SINS BEST CONFESSED

Rope breaks.  Towline failures.  Breakaways.   For too many reasons to enumerate here, they do happen.   Like flat tires they can be very inconvenient, but if you’re prepared and operating properly they don’t have to be disasters.  Even so, it’s better to avoid them than not to…

 

It’s gratifying that most in our daily operations here at SCSA occur in training.  The higher this percentage the better, if you think about it.  Today we propose a little procedural twist that may well prevent someone sometime (read YOU, SOON) to avoid unnecessary ‘inconvenience’.

 

We broke a rope just this past week while practicing slack line recoveries.  Not a big deal.   What’s noteworthy is our tow pilot felt a harder tug before the one that snapped the weak link.  This suggests that the first pull might have weakened the line…   And that suggests pilots under tow should report unusually hard yanks by radio the minute they happen (whether it was training or ‘real life’) so someone on the ground can take an extra close look before the next tow.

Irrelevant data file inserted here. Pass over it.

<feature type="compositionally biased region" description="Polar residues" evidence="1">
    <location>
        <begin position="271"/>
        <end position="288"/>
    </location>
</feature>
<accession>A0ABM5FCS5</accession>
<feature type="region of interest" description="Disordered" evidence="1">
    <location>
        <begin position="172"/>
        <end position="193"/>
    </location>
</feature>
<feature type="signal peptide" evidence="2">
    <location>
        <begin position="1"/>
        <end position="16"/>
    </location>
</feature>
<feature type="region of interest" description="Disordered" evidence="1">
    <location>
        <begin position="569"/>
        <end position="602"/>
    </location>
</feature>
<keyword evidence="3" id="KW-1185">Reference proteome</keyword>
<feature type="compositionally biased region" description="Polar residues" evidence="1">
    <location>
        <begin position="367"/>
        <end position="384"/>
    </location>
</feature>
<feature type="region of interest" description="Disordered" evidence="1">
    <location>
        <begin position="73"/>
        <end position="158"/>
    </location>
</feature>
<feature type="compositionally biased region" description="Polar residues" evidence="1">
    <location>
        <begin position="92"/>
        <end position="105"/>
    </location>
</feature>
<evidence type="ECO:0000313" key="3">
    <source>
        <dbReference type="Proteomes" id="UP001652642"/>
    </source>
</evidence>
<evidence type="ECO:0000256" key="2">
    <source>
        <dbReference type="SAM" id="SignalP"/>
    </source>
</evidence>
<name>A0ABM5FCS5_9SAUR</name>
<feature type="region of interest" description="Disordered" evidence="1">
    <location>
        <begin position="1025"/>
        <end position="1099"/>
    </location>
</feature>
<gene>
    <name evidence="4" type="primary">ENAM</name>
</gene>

We all know how easy it is to casually glance over and nod before hookup without consciously registering visual evidence that the rope and ring(s) are actually sound.   Eventually some fellow pilot confessing an awkward moment on tow could provide you with just the heads-up needed to preempt a launch that’s been inadvertently sabotaged…